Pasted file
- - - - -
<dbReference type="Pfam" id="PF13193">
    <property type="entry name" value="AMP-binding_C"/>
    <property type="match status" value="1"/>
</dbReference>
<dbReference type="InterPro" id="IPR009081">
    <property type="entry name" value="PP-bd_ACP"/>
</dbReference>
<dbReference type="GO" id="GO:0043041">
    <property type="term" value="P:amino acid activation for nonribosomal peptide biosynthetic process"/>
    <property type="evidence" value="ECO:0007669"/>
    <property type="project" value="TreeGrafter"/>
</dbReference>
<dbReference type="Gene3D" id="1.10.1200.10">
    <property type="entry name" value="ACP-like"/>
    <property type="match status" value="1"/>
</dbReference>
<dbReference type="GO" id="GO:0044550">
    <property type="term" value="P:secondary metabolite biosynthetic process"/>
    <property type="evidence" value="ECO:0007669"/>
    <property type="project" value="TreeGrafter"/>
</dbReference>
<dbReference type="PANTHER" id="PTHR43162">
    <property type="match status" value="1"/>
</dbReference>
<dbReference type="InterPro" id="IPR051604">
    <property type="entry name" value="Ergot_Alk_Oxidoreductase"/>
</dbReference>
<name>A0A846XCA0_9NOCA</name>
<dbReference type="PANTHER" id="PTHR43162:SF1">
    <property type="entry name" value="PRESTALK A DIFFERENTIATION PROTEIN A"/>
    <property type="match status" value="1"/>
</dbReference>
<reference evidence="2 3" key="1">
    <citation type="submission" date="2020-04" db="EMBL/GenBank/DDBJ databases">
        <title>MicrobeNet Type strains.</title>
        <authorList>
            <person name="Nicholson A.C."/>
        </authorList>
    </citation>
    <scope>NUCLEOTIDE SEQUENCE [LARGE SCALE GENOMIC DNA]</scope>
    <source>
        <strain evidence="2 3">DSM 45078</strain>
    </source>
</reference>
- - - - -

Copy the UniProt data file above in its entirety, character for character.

<dbReference type="Pfam" id="PF13193">
    <property type="entry name" value="AMP-binding_C"/>
    <property type="match status" value="1"/>
</dbReference>
<dbReference type="InterPro" id="IPR009081">
    <property type="entry name" value="PP-bd_ACP"/>
</dbReference>
<dbReference type="GO" id="GO:0043041">
    <property type="term" value="P:amino acid activation for nonribosomal peptide biosynthetic process"/>
    <property type="evidence" value="ECO:0007669"/>
    <property type="project" value="TreeGrafter"/>
</dbReference>
<dbReference type="Gene3D" id="1.10.1200.10">
    <property type="entry name" value="ACP-like"/>
    <property type="match status" value="1"/>
</dbReference>
<dbReference type="GO" id="GO:0044550">
    <property type="term" value="P:secondary metabolite biosynthetic process"/>
    <property type="evidence" value="ECO:0007669"/>
    <property type="project" value="TreeGrafter"/>
</dbReference>
<dbReference type="PANTHER" id="PTHR43162">
    <property type="match status" value="1"/>
</dbReference>
<dbReference type="InterPro" id="IPR051604">
    <property type="entry name" value="Ergot_Alk_Oxidoreductase"/>
</dbReference>
<name>A0A846XCA0_9NOCA</name>
<dbReference type="PANTHER" id="PTHR43162:SF1">
    <property type="entry name" value="PRESTALK A DIFFERENTIATION PROTEIN A"/>
    <property type="match status" value="1"/>
</dbReference>
<reference evidence="2 3" key="1">
    <citation type="submission" date="2020-04" db="EMBL/GenBank/DDBJ databases">
        <title>MicrobeNet Type strains.</title>
        <authorList>
            <person name="Nicholson A.C."/>
        </authorList>
    </citation>
    <scope>NUCLEOTIDE SEQUENCE [LARGE SCALE GENOMIC DNA]</scope>
    <source>
        <strain evidence="2 3">DSM 45078</strain>
    </source>
</reference>